Enjoy this video of it pouring at my house. My sidewalk and driveway were small creeks.

Wednesday, June 11, 2014

Planning... Not Riding

So today's post is about formulating a plan for my rides up until the July 20th dressage show. Why no riding you ask? Because it's 80% chance of thunderstorms today (and tomorrow) and I am at the mercy of my job's hours and mother nature. So usually I am sitting at my desk when it is sunny, watching the clouds come in as I ride the bus back to my car, and driving home because a wicked thunder and lightning storm has come my way. Why does it matter what the weather is? Where I board doesn't have an indoor arena. While this usually doesn't matter (I'll ride in the rain, snow, darkness etc), I won't ride in a thunderstorm. The barn is on top of a hill and more than one jump standard in the outdoor has met its doom via lightning bolt.

So I plan. And then I get twitchy because I'm ready to implement my plan. But can't. Because I'm sitting in a chair, not in a saddle.

Things to accomplish before the July 20th show:
  1. Confirm trot and canter half passes. They used to be good, and they've gotten a little wonky lately. Time to sharpen that up!
  2. Find a better medium trot. Our medium trots were better last year and for some reason they have gone by the wayside. Time to get those a good bit better so I can fudge an extended trot. In being realistic, I know I'm not going to get a solid medium and solid extended trot in 5 weeks, but what I can do is develop a better medium trot so I can show my best medium as extended and medium, and then pair it with nice transitions back to collected trot. I'll lose a point on the extended, but I can't have it all.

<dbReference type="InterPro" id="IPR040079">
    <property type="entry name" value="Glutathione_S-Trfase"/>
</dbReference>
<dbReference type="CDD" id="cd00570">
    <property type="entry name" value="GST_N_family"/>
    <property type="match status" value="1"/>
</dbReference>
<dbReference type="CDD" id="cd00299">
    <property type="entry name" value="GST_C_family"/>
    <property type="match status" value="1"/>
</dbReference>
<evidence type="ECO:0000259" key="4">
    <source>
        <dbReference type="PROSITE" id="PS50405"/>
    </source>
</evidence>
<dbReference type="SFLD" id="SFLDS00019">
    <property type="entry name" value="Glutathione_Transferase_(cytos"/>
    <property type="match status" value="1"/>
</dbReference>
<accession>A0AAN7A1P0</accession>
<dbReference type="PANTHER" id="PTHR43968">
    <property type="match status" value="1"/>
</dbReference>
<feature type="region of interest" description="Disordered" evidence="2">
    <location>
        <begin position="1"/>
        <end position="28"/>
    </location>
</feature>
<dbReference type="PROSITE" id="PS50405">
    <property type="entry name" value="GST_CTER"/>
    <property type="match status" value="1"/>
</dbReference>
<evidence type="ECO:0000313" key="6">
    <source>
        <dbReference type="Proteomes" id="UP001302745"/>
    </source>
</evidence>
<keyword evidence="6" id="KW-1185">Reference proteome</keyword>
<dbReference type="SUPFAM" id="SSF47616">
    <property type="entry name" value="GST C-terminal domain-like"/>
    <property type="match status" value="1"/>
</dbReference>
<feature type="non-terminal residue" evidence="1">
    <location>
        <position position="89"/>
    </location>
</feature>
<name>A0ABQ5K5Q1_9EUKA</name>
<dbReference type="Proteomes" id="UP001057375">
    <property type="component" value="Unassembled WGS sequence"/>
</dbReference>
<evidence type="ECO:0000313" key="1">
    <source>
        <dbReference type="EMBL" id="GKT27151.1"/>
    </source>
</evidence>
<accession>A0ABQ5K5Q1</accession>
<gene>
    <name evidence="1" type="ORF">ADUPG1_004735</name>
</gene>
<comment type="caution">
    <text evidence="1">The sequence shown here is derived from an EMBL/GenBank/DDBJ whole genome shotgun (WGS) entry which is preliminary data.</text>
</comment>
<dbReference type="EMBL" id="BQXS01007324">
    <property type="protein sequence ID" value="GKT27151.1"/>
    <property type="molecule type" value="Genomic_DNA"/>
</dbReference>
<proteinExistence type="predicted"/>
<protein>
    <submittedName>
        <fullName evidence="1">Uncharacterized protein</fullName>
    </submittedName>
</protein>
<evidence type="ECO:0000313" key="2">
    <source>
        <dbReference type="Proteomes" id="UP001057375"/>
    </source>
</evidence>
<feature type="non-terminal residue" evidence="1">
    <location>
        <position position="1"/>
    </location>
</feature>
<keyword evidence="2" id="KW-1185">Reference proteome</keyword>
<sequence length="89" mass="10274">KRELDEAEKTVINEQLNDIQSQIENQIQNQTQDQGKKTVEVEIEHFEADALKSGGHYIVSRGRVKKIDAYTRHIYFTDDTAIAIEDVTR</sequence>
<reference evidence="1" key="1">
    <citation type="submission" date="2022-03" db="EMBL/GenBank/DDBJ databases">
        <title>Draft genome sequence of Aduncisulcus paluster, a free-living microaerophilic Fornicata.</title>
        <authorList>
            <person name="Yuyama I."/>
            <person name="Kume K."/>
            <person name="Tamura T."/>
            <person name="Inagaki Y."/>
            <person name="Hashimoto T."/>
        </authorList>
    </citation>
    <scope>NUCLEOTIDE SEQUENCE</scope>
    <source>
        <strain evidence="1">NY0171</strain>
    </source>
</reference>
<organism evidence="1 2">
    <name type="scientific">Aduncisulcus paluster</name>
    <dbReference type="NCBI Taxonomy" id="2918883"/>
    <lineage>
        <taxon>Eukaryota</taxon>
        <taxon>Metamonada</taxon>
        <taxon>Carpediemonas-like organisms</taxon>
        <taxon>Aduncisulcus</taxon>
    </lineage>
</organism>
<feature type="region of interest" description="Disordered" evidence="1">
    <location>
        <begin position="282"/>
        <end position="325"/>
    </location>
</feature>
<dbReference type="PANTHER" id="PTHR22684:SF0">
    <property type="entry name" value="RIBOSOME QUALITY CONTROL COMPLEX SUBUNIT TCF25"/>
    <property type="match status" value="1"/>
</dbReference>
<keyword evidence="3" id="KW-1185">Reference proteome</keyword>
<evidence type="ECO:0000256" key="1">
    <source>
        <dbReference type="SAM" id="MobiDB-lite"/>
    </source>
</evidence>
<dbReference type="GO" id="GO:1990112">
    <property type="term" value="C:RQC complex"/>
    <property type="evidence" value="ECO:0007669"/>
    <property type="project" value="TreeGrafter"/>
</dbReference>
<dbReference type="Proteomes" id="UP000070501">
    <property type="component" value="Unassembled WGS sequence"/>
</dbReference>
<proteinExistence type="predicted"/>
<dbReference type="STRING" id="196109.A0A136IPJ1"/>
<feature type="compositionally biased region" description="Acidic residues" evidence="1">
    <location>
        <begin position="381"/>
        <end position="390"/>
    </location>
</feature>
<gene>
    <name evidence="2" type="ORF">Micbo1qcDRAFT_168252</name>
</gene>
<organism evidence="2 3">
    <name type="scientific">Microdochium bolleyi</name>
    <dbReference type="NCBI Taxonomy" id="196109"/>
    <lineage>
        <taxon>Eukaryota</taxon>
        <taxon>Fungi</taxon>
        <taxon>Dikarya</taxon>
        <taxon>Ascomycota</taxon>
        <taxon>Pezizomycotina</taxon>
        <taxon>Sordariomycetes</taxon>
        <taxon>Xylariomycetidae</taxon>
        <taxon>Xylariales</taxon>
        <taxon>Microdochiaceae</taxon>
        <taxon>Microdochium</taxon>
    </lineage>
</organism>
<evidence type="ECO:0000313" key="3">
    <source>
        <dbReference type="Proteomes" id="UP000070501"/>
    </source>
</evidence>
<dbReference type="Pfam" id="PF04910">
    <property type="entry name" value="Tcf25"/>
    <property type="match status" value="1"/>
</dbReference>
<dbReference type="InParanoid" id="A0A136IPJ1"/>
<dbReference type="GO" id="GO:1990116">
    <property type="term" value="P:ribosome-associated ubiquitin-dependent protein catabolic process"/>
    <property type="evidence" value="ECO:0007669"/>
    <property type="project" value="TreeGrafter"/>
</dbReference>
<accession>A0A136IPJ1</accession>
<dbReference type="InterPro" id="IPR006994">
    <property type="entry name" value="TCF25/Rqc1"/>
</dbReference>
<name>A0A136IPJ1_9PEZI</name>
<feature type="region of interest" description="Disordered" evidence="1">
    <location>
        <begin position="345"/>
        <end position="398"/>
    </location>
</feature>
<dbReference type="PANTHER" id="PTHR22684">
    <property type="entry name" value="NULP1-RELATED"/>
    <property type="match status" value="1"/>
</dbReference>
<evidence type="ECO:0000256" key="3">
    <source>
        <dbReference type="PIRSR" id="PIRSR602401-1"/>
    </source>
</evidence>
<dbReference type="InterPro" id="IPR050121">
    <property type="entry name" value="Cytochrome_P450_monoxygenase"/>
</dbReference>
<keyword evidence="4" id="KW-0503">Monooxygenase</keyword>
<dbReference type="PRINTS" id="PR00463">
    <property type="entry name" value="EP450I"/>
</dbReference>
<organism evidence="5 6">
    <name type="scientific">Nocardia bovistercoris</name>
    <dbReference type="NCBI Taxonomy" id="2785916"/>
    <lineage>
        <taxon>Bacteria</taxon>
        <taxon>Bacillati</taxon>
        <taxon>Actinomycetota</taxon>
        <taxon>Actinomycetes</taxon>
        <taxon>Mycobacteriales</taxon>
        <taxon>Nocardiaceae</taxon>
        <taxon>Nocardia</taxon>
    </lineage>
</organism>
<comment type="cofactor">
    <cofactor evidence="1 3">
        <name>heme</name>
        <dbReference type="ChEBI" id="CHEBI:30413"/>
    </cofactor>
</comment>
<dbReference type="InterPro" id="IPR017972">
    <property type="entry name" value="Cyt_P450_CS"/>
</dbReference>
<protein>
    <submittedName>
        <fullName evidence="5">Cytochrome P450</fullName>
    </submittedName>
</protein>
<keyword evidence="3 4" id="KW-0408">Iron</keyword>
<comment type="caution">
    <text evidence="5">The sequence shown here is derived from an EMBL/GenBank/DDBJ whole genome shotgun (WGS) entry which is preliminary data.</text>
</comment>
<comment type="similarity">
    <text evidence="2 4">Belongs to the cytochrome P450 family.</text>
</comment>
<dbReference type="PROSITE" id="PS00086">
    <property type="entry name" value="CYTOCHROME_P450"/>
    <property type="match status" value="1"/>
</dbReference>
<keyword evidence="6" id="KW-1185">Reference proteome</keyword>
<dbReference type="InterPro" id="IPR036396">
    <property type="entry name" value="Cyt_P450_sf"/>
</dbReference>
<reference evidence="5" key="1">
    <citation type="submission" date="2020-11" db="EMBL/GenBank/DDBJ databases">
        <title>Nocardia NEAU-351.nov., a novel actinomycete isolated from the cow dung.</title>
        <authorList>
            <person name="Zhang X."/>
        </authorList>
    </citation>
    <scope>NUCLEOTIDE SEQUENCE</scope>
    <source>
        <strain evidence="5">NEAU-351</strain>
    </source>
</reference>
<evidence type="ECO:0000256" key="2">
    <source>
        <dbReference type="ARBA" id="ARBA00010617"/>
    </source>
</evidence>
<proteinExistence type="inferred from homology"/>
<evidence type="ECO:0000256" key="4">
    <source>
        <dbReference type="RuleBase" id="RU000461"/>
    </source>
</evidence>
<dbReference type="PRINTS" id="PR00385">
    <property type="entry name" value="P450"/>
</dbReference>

3. Get those flying changes down. Mikey and I started learning our changes last fall but had trouble getting the front to change, and then getting the back to change at all. I wanted to test the waters my first time riding with the German Clinician (and save money) by only riding with him once during his two day clinic. I had a such a good lesson with him, he made room for me to come back at the butt-crack of dawn the next day for a second lesson so we could keep working on the flying changes. He watched my sorry attempts at a change before we went through his flying change exercises toolbox before ending up in what I called "remedial flying changes": put a pole at an angle to the arena wall and use it to help the horse out. He said, "Your horse knows how to change the front, but it's hard for him to change behind. It's just going to be hard for him- some horses are like that. You just have to work twice as hard at it." Day 1 we went through the various exercises he's used to teach horses the changes (changing directions and ask for the new lead, counter canter on a circle and ask for the new lead, etc) before moving on to thinking of the change as changing the horse from right haunches-in to left haunches-in (and back and forth and so on) so I could focus on making Mikey's hind end change the bend first. I spent a bit of time in walk and trot, going down quarter lines and center lines, asking for Mikey to change his bend by riding haunches-in to haunches-in while keeping his front end on the straight line. He said that this method is how he teaches horses tempi changes- if you want changes every 3 strides, you practice asking for the new haunches-in every 3 strides in walk or trot. It doesn't matter what the final haunches-in looks like, all that matters is the response to the cue. Is it prompt and willing? Yes- then you got the change. Day 2, we repeated the haunches-in exercise, and then went back to the poles at the end of a short diagonal and maintained the same thinking over the pole. My horse got it right 90% of the time (sometimes making a clean change before the pole), and eventually on the better direction he pulled the pole out from the wall and told me to ride between the pole and the wall, and the change next to the pole... and Mikey did it! A clean change. A hollow, tense, and above the bit change, but a clean change. He said, "A 5 in the show arena. It will get smoother, but good enough for now."